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What's on TV tonight? Let's watch the ethics committee meeting.

Life-and-death situations are a mainstay of television drama, but the camera seldom pans away from the operating room or the ICU. In a recent episode of "In the Heat of the Night," the popular television crime show, the hospital ethics committee--heretofore known mainly to insiders--moved from the sober pages of bioethics journals to prime time.

Rebecca Ballard plots with her lover, Brian Moss, to kill her husband Peter for his million-dollar insurance policy. But the explosion rigged by Brian fails, and Peter winds up in the local hospital on life supports.

Enter the hospital ethics committee. In a scene set at detective Virgil Tibbs's dinner table, Althea--Virgil's wise and beautiful wife--discusses a request that she serve on the hospital ethics committee as a community representative. Virgil doesn't like the idea of Althea getting involved in life-and-death decisions, but is reminded that these issues shouldn't be reserved only for men. Asserting her independence, Althea indicates that she will agree to serve.

Just in time, Rebecca is called before the committee (composed of two doctors and Althea). Althea tells her that Peter will die if the machines are turned off. Then she asks Rebecca if she wants Peter kept alive at all costs. Presented with this choice, Rebecca has to conceal her real feelings. She asks that everything be done to keep him alive.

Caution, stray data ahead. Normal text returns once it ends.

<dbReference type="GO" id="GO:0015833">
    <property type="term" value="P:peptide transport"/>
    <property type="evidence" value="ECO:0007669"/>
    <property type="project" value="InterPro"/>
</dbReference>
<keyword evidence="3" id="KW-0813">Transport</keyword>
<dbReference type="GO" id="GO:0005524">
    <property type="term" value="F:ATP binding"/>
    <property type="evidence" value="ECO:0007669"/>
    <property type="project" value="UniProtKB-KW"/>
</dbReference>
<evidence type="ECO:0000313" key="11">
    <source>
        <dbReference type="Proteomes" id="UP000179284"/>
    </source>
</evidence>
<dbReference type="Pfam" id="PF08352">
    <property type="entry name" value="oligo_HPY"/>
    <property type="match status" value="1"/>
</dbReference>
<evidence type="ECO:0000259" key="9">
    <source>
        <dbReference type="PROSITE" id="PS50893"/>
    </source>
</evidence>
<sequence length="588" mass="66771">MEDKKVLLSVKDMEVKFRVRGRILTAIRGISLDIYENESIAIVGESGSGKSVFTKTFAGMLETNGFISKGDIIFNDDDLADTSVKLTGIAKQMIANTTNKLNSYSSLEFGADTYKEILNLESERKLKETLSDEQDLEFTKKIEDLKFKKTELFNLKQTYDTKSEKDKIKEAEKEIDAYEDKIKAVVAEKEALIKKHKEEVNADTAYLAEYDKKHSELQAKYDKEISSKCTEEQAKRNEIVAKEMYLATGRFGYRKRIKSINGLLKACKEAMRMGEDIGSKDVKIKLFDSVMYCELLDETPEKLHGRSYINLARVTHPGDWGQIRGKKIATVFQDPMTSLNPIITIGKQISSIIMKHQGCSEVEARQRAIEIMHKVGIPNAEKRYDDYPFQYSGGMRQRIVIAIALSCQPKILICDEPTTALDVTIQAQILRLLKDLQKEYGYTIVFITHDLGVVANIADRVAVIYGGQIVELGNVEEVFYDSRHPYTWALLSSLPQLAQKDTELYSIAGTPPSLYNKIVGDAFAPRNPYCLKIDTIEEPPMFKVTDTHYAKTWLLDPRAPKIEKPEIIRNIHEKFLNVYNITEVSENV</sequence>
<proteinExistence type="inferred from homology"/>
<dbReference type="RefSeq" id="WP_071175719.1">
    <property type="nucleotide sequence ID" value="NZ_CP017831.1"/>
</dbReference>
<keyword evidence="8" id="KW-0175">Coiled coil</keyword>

One of the doctors then asks Rebecca if Peter has a life-insurance policy. Surprised, Rebecca answers that he does. That's good, the doctor says, because the hospital bills to keep Peter alive will be very costly. When he dies, Rebecca will have money to pay the hospital. After the meeting, Althea reassures Rebecca that she would have made the same decision and repeats how lucky Rebecca is to have a life insurance policy to cover the high costs of Peter's care.

In the end, of course, the villains are unmasked (but not before another murder). Peter remains comatose and Rebecca is still liable for the hospital bill. She is not going to get the insurance money if he dies because she plotted to kill him.

What's wrong with this picture? It is unlikely that this case would even come before a committee, since no ethical dilemma or conflicting views have been identified. It is also unlikely that such a committee would have only three members and that a new community member would play such an important role in the discussion. Finally, whether Peter had health insurance is important to the plot but should be irrelevant to the ethics committee, although the hospital administration would surely be interested in whether he had health insurance.

No matter. If hospital ethics committees serve well as vehicles to move TV stories briskly to their conclusions, we can expect many more such entertainments. What's next--"Wiseguy: The Immanuel Kant Story," "Playing God," or "IRB--The Movie"?--Carol Levine, executive director, The Orphan Project, New York
COPYRIGHT 1992 Hastings Center
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Copyright 1992 Gale, Cengage Learning. All rights reserved.

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Author:Levine, Carol
Publication:The Hastings Center Report
Article Type:Television Program Review
Date:May 1, 1992
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